Today—and in the past—Jewish men, women, and children assemble around an elaborately set table for a complex meal, which commemorates the Exodus and the importance of freedom from slavery.   Everyone participates in this ritual, with the youngest child being assigned the special role of asking the traditional Four Questions.  Whether the child asks the questions in Klingon, English, Yiddish, or any other language depends on the home.

Rabbi Arthur Schneier in Srebrenica: Salaam, Shalom, Peace Be upon You


There were no political speaches in Srebrenica yesterday.

Tired of listening to political speeches every year, the families of the victims allowed this year only Holocaust survivor Rabbi Arthur Schneier  to address them during Wednesday’s ceremony.

Rabbi Arthur Schneier, founder and President of the Appeal of Conscience Foundation and the Senior Rabbi at Park East Synagogue in New York delivered the keynote address at the seventeenth annual memorial at Bosnia’s Potocari Memorial Park to commemorate the Srebenica Genocide, Europe’s largest massacre since World War II.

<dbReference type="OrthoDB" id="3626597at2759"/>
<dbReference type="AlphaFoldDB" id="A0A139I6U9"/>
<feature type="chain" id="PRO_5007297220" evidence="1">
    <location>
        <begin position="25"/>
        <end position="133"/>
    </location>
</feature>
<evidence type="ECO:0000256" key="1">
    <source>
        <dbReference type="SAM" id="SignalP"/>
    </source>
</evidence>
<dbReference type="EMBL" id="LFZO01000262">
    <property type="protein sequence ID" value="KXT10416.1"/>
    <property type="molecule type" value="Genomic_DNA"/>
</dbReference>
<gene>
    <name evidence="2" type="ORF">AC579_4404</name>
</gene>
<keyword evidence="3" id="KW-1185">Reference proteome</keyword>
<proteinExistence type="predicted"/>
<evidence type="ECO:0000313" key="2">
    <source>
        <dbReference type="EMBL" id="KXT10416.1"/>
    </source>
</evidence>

Rabbi Schneier, who also delivered a personal message from President Barack Obama, spoke at the request of Grand Mufti Ceric of Bosnia and Herzegovina. The two have worked closely together for more than 20 years. In 1992 in Berne, Switzerland, The Appeal of Conscience Foundation led by Rabbi Schneier brought together for the first time top religious leaders of former Yugoslavia including Cardinal Vinko Puljic, Archbishop of Sarajevo, formally of Zagreb, Patriarch Pavle of the Serbian Orthodox Church; Grand Mufti Jakub efendi Selimoski of Sarajevo calling for an end to the bloodshed and joined in “the Berne Declaration” proclaiming “a crime in the name of religion is the greatest crime against religion”.